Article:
from the October 2011 issue

Intel acquires Israeli mobile navigation firm Telma Chipmaker

Intel Corp has agreed to acquire mobile navigation software maker Telmap, the chief executive of the Israel-based company said on Sunday.

Details of the deal were not disclosed but Israeli media said Intel is paying about $300 million to $350 million.

Telmap CEO Oren Nissim declined to comment on the price and said the deal was expected to close before the end of the year.

Telmap will become a wholly-owned subsidiary of Intel, which has two plants and four development centers in Israel, and will retain its brand, management and 210 employees.

"The unique thing about this transaction is that here comes a giant and says 'We really like what you're doing, we believe in your strategy, we want to enhance and go forward. We're not here to swallow you up,'" Nissim told Reuters.

Teaming up with Intel will enable Telmap to provide a "true alternative" to offerings from giants such as Nokia and Google, Nissim said.

"I think to a large extent that from a strategic perspective came the only company that could have come," he said of Intel.

Intel expects Telmap to become much bigger and reach places it hasn't before, whether it be in Europe, Asia-Pacific or the United States, Nissim said, adding Telmap will stay in Israel but expects to recruit workers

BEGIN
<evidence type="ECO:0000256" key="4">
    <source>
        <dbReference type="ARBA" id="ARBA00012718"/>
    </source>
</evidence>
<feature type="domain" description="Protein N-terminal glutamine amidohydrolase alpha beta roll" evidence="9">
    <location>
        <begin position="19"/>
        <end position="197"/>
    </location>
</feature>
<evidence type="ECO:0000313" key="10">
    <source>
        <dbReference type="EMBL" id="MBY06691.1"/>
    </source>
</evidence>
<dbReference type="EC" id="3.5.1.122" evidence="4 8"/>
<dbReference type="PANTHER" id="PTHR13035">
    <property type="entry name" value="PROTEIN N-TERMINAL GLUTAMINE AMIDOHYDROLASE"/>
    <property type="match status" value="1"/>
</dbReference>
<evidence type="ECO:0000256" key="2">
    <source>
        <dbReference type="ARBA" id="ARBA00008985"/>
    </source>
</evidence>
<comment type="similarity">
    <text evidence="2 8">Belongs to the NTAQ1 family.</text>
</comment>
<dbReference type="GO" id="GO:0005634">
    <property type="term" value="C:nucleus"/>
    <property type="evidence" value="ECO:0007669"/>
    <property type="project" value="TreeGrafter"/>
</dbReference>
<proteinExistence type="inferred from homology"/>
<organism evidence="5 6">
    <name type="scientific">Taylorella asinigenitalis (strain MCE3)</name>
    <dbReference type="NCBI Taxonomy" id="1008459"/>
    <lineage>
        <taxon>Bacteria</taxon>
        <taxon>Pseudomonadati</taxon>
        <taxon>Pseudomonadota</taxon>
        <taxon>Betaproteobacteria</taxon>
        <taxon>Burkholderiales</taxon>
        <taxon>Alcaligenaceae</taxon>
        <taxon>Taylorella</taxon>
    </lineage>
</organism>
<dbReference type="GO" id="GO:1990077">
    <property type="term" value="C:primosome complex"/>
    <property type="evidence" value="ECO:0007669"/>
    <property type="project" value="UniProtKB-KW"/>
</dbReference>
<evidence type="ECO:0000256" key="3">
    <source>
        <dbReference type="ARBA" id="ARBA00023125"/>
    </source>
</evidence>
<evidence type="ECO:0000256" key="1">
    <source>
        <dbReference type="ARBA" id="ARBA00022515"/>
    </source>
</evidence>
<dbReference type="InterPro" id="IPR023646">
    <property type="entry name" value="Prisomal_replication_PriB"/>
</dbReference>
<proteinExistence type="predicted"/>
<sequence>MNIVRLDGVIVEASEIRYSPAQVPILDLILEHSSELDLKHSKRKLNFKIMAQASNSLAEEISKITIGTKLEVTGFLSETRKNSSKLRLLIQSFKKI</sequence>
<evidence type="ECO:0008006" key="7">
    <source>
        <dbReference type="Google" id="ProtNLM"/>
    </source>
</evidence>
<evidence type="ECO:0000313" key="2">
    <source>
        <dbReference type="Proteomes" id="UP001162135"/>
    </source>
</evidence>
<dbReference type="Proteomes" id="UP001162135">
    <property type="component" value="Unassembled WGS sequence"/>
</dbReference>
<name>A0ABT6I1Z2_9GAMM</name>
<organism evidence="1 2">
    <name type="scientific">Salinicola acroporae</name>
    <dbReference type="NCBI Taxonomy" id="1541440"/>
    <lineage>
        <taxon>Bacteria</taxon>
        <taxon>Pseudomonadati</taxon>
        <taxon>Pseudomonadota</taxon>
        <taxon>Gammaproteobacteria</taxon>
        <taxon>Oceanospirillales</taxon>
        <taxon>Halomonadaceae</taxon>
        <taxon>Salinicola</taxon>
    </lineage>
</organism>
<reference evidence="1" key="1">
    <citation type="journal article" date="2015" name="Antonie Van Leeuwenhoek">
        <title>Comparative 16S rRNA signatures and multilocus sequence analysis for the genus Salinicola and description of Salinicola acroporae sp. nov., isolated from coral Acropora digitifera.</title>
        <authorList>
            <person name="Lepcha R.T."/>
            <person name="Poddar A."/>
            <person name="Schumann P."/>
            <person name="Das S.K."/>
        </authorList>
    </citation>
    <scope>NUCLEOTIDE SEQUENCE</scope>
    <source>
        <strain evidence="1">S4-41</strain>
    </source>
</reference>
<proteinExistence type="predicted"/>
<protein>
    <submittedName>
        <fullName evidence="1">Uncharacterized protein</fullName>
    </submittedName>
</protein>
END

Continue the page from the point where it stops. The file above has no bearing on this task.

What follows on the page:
In the 20th century, Jews, more than any other minority, ethnic or cultural, have been recipients of the Nobel Prize, with almost one-fifth of all Nobel laureates being Jewish. Of the total Israel has six Nobel laureates.

A total of nearly 700 individuals and 20 organizations have been Nobel recipients. Jewish names appear 127 times on the list, about 18 percent of the total. Of these 48 have been awarded for achievements in the fields of medicine and biomedicine. It is estimated that about one-third of the faculty at Harvard Medical School is Jewish. A 12th century physician Moshe ben Maimon-Rambam (Maimonides) is the role model for a generation of Israeli physicians who became active not only in the care of the sick but in the development of treatments and medical systems.

Reprinted from the Israel High-Tech & Investment Report October 2011

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